This problem has plagued solar energy for a long time, but this can change as the ultra-lightweight way of saving solar energy is offered.
Swedish researchers have created a special fluid called "solar heat". It is said that this fuel can store accumulated solar energy for more than a decade.
"Solar energy is like a rechargeable battery, but instead of electricity, you set the sun's rays and heats. And everything depends on your needs," said Jeffrey Grossman, an MIT engineer with these materials, NBC News.
This fluid is in fact a special fluid molecule, to which researchers from Chalmers University of Technology (Sweden) have worked for more than a year.
This molecule consists of coal, hydrogen and nitrogen, and when exposed to sunlight, it begins to occur abnormally: the connections between the atoms are restored and the molecule becomes an isomer.
Just like looting in the trap, solar energy is caught in isomers that have strong chemical connections. And the energy is stuck even when the molecule cools down to room temperature.
When it comes to energy – say, at night or in winter – the catalyst is exposed to the catalyst, which returns the molecule to its original state and thus extinguishes energy.
"The energy of these isomers can be stored for up to 18 years," says one of the group members, a nanoscale researcher from Chalmers University, Kasper Moth-Poulsen. "When we decided to release the locked energy, we got a heat increase that was higher than we dare to expect."
Such a prototype of the energy system is installed at the university building ceiling, and when the new fluid was used and very optimistic results were obtained, researchers attracted many investors.
Renewable and non-polluting, the new energy device consists of a concave reflector with a centered tube that catches the sun's rays and acts as a kind of satellite dish.
The MEST system operates on a closed circuit basis. The permeable liquid through the transparent tubes is heated by the sun and the so-called norbornadiene molecules in the liquid are converted to isomeric quadricyclones that block the heat. This liquid is then stored at room temperature to minimize energy loss.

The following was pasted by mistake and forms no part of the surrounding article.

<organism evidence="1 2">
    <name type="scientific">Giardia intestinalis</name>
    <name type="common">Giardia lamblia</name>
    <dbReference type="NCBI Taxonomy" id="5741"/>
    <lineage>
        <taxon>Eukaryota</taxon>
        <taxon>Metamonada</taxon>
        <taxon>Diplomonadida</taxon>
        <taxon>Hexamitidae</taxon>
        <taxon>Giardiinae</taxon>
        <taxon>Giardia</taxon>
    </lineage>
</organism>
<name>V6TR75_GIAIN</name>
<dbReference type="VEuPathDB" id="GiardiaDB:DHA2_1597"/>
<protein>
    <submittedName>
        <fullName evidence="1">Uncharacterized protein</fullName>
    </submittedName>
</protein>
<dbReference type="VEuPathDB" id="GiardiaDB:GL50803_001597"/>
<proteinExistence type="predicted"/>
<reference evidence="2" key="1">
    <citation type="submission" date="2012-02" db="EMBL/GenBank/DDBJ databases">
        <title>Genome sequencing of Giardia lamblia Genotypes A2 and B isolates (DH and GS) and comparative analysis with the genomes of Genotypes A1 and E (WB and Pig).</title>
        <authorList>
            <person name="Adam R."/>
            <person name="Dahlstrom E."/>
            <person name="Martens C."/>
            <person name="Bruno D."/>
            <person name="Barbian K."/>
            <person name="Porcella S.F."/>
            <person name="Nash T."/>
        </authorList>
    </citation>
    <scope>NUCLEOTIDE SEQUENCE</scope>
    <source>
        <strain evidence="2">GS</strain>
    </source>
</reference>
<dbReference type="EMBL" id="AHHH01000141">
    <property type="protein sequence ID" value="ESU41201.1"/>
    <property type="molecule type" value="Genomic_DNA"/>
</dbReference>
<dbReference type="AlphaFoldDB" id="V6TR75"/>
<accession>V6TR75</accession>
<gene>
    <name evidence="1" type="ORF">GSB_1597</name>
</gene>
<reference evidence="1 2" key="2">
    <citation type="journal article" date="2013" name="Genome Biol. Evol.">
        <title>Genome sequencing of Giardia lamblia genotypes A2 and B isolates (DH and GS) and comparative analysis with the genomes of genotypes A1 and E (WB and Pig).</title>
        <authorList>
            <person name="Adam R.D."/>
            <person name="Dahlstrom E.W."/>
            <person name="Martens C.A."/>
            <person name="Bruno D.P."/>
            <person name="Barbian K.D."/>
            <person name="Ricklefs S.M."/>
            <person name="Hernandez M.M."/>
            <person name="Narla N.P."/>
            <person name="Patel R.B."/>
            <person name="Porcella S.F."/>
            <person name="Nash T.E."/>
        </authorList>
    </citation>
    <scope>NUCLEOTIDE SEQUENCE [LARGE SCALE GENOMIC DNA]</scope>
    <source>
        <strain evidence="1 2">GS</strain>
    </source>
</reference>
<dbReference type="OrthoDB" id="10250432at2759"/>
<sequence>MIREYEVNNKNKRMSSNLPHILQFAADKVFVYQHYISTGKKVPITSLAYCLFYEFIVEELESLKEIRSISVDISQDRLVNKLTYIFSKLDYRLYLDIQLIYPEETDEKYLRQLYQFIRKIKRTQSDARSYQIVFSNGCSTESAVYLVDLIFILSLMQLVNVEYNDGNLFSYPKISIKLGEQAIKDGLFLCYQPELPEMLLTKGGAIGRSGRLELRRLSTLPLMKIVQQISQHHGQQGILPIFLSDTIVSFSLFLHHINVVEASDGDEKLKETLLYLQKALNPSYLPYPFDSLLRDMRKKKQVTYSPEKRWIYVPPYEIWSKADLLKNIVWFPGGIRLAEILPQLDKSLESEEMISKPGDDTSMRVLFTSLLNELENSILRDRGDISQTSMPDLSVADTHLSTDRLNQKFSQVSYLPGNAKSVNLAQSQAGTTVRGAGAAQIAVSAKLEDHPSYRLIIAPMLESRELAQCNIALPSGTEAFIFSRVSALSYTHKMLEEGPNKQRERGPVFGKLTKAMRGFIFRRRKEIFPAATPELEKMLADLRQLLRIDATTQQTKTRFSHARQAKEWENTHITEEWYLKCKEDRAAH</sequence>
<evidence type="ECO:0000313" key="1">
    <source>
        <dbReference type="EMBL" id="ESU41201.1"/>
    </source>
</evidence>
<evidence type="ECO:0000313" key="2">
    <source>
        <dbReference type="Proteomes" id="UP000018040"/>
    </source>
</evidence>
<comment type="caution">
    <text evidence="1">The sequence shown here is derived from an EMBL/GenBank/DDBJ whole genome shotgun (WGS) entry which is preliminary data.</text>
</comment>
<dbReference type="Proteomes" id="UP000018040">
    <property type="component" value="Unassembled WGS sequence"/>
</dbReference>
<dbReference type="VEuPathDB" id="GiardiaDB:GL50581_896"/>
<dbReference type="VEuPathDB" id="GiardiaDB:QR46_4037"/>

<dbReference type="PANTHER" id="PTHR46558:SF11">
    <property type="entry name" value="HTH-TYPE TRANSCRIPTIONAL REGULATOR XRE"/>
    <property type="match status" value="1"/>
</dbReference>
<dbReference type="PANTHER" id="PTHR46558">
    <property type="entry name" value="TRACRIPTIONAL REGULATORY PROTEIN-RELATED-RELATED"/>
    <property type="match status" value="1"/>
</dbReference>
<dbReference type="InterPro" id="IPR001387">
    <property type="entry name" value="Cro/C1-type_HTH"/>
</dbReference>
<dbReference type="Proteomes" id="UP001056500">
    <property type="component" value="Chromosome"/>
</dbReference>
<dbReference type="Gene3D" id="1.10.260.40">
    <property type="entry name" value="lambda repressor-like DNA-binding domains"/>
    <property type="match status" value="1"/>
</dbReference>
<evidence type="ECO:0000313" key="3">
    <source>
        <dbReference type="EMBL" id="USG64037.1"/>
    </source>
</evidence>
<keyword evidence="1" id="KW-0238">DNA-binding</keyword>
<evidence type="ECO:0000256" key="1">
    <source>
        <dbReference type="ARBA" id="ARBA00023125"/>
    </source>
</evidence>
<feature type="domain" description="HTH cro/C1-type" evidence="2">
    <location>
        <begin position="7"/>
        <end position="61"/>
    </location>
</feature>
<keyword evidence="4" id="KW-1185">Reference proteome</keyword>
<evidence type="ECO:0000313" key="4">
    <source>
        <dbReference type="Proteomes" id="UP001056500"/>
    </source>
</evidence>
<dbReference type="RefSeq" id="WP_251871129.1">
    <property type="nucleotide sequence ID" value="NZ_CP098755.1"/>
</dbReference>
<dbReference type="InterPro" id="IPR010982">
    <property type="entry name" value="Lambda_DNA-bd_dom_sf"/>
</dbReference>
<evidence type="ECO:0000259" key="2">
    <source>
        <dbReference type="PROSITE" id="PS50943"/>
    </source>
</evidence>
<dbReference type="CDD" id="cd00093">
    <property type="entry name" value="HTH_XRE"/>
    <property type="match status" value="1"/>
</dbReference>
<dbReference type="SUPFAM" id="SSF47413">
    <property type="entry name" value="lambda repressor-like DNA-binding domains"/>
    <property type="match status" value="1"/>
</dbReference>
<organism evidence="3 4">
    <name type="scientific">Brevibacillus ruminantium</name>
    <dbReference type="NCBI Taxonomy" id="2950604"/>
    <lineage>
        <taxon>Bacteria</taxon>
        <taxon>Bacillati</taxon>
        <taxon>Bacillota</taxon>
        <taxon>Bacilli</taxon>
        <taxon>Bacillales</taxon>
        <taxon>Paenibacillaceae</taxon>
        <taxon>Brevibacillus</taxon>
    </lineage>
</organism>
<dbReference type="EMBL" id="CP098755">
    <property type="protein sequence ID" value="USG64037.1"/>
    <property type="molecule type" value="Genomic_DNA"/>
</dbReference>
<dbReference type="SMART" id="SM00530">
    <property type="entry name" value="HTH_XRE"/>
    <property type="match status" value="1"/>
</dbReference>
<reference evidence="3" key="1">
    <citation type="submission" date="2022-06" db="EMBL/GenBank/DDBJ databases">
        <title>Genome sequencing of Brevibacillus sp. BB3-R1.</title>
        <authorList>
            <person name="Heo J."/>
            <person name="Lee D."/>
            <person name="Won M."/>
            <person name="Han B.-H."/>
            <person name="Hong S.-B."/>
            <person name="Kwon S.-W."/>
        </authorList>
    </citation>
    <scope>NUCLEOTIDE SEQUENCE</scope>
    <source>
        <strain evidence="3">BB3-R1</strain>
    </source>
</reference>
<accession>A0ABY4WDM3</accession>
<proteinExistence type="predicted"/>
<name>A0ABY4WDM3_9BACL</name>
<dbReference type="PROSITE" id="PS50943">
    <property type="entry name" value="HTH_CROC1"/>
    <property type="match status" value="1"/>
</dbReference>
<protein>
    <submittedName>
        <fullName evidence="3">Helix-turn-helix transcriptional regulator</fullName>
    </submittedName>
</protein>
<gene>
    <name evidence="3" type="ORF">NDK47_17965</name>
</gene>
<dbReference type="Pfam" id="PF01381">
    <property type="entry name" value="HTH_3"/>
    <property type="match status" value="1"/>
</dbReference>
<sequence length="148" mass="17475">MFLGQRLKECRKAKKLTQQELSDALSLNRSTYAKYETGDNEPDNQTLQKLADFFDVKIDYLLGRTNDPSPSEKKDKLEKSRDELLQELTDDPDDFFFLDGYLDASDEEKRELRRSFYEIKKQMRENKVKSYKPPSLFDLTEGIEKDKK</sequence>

When energy is needed, the liquid passes through a special catalyst which returns the molecules back to its original shape, and this fluid rises to 63 degrees Celsius. Therefore, it is likely that this heat can be used in different building heating systems.
The scientists repeatedly used the fluid 125 times – collected the heat of the sun, protected it and relaxed it – and did not notice that it would lead to more damage to these molecules.
"We have recently made many important discoveries, and today we have an energy system that works all year long and does not pollute the environment," says Moth-Poulsen.
According to NBC, researchers have made some discoveries that have made it possible for its special fluid to store 250 watts per kilo, which is twice as high as the Tesla Powerwall battery system can offer.
But there are still plenty of opportunities for new achievements. Scientists believe that with the right manipulation tools they can get even more heat from such a system – at least 110 degrees Celsius.
"There is still a lot to do. We have only managed to get this system working. Now we need to make sure everything is optimally designed," says Moth-Poulsen.
If everything goes as planned, Moth-Poulsen believes that this technology can be started commercially for commercial purposes over the next ten years.
The latest research results were published in the journal Energy & Environmental Science.